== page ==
Anton Ekblad

Computer Scientist • Software Developer

Debian on the Kaby Lake R Dell XPS 13

I recently bought a Dell XPS 13 to replace my old ThinkPad X260. While the XPS 13 is a nice machine and an extremely shiny toy, and all of its hardware works perfectly fine in Linux (in my case, Debian), setting it up is not entirely straightforward.

Before installing

The first thing you'll want to do when installing Linux on an XPS 13 is to disable secure boot in the firmware settings, or you won't get anywhere at all. There are distributions that do support secure boot, but it's just too much of a hassle IMO.

While in the firmware settings, you'll also need to set the SATA operation of the SSD to AHCI. Any other setting for SATA operation will render Linux unable to detect the SSD. This should be enough to let you install your distro of choice as usual.

The Killer WiFi card

EDIT, 2017-11-30:

I retract anything positive I've ever said about this NIC. Since I started using this laptop extensively, a whole bunch of problems have materialized:

  • Intermittent Bluetooth firmware crashes, necessitating a reboot to fix. Simply reloading the driver doesn't seem to fix the problem.
  • Sporadic WiFi disconnects and latency spikes in the six second range.
  • Generally poor performance (and guaranteed firmware crashes) when WiFi and Bluetooth are in use at the same time.
  • Adding insult to injury, once the card starts acting up, it also tends to trigger an interrupt storm, eating a whole CPU core indefinitely and tanking your battery life unless you disable the offending interrupt entirely.

I've ordered a replacement Intel 8265, which seems to be the WiFi module recommended by other XPS owners. This is also the card that Dell's support seem to be willing to hand out for free.


After installing the 8265, all problems described above went away completely.

If you're replacing the NIC with an Intel one, remember that the black antenna cable goes to the black antenna socket on the WiFi card, and the white cable goes to the white socket. This means you'll need to cross the cables, as the position of the antenna cable sockets are swapped compared to the Killer NIC.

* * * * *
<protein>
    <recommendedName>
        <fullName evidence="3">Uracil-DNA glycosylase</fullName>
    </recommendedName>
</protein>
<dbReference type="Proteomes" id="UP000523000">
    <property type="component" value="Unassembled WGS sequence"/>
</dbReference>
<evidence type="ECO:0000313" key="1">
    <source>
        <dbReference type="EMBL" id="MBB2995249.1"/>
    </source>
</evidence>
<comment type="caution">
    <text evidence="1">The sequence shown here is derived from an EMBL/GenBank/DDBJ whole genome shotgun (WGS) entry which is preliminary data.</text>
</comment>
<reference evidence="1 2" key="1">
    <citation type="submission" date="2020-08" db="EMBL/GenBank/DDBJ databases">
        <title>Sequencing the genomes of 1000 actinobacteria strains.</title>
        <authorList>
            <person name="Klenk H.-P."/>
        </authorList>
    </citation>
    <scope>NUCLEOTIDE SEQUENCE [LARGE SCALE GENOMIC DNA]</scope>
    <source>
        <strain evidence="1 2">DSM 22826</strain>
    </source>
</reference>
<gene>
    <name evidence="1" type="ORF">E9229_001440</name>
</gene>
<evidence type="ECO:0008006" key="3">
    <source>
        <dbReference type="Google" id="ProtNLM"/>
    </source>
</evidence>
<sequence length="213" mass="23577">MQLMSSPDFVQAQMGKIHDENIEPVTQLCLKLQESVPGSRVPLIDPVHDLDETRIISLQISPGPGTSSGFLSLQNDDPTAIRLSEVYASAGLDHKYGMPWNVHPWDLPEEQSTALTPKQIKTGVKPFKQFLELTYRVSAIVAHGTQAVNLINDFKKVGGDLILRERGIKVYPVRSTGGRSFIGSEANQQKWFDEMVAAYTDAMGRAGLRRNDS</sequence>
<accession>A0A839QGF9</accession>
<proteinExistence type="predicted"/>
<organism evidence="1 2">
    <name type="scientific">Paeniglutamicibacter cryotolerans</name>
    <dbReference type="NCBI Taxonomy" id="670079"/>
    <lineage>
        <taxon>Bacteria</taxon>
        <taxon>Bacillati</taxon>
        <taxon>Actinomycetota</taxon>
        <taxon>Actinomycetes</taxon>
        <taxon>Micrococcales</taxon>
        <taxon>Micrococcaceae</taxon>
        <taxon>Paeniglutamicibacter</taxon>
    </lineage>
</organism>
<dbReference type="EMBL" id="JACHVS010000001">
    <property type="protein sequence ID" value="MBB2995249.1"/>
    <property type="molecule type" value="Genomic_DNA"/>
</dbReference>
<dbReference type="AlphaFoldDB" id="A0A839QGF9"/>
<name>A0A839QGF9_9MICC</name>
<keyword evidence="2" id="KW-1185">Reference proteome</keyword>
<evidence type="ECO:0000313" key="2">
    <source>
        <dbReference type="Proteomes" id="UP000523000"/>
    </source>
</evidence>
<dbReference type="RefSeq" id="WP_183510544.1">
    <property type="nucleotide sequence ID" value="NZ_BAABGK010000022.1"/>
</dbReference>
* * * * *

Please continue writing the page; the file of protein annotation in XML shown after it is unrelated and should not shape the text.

Also note that you'll need the firmware-iwlwifi package rather than the Atheros one when installing firmware for the card.


The WiFi module in the XPS 13, Killer 1535 seems to be generally reviled by everyone. I've seen claims of everything from poor performance to bringing down the whole WiFi network by triggering bugs in some manufacturers' routers. So far, the card is working more or less fine for me, with similar performance and power consumption as the Intel WiFi module in my old ThinkPad.

I did, however, experience a firmware crash when attempting to connect to one coffee shop's wireless network. The driver re-initialized the firmware immediately and I could connect to and use the network without after that, and I haven't experiencd any other stability issues, but it seems that the firmware may not be entirely reliable.

If this becomes an issue, Dell may apparently be willing to send you a replacement WiFi module from Intel free of charge, or you could just buy one for around €20 and avoid having to convince the support rep that you didn't just fail at driver installation.

Installing the appropriate firmware

If WiFi or Bluetooth aren't working, chances are you haven't installed the appropriate firmware. The blobs for WiFi and Bluetooth live in the firmware-atheros package. The exact name may differ by distribution, but it will always include atheros.

If your distribution doesn't include non-free firmware in its installer (hello, Debian), you will need to ensure that the firmware is available during installation if you want Internet connectivity (for instance, if you're using a minimal installer that fetches most components from the Internet).

On Debian, this entails:

  • Download the firmware-atheros package onto a USB stick and plug it in alongside your installation media.
  • When starting the installer, choose the expert installer instead of the normal one.
  • Before the detect network hardware step, launch a shell from the installer.
  • Mount the USB stick: mkdir usb && mount /dev/sdb usb.
  • Install the package: dpkg -i usb/atheros-firmware-$VERSION.
  • Exit the shell and proceed with the installation as normal.

Display brightness controls

EDIT, 2018-01-29:

It seems that the backlight issues are fixed in newer kernels. xbacklight works just fine as of 4.14, so you shouldn't need to mess around with the low-level brightness controls anymore unless you've verified that the standard solutions are broken on your particular setup.


Once you get the system up and running, you'll probably notice that the display brightness controls are broken. For some annoying reason, the standard methods (such as xbacklight or your DE's built-in hotkeys) just won't work here. Fortunately, you can still control the backlight by writing to the /sys/class/backlight/intel_backlight/brightness file, where the current screen brightness is expressed as a number between 0 and 7500. To set the brightness to 50%, you would write 7500/2 to the file:

# echo 3750 > /sys/class/backlight/intel_backlight/brightness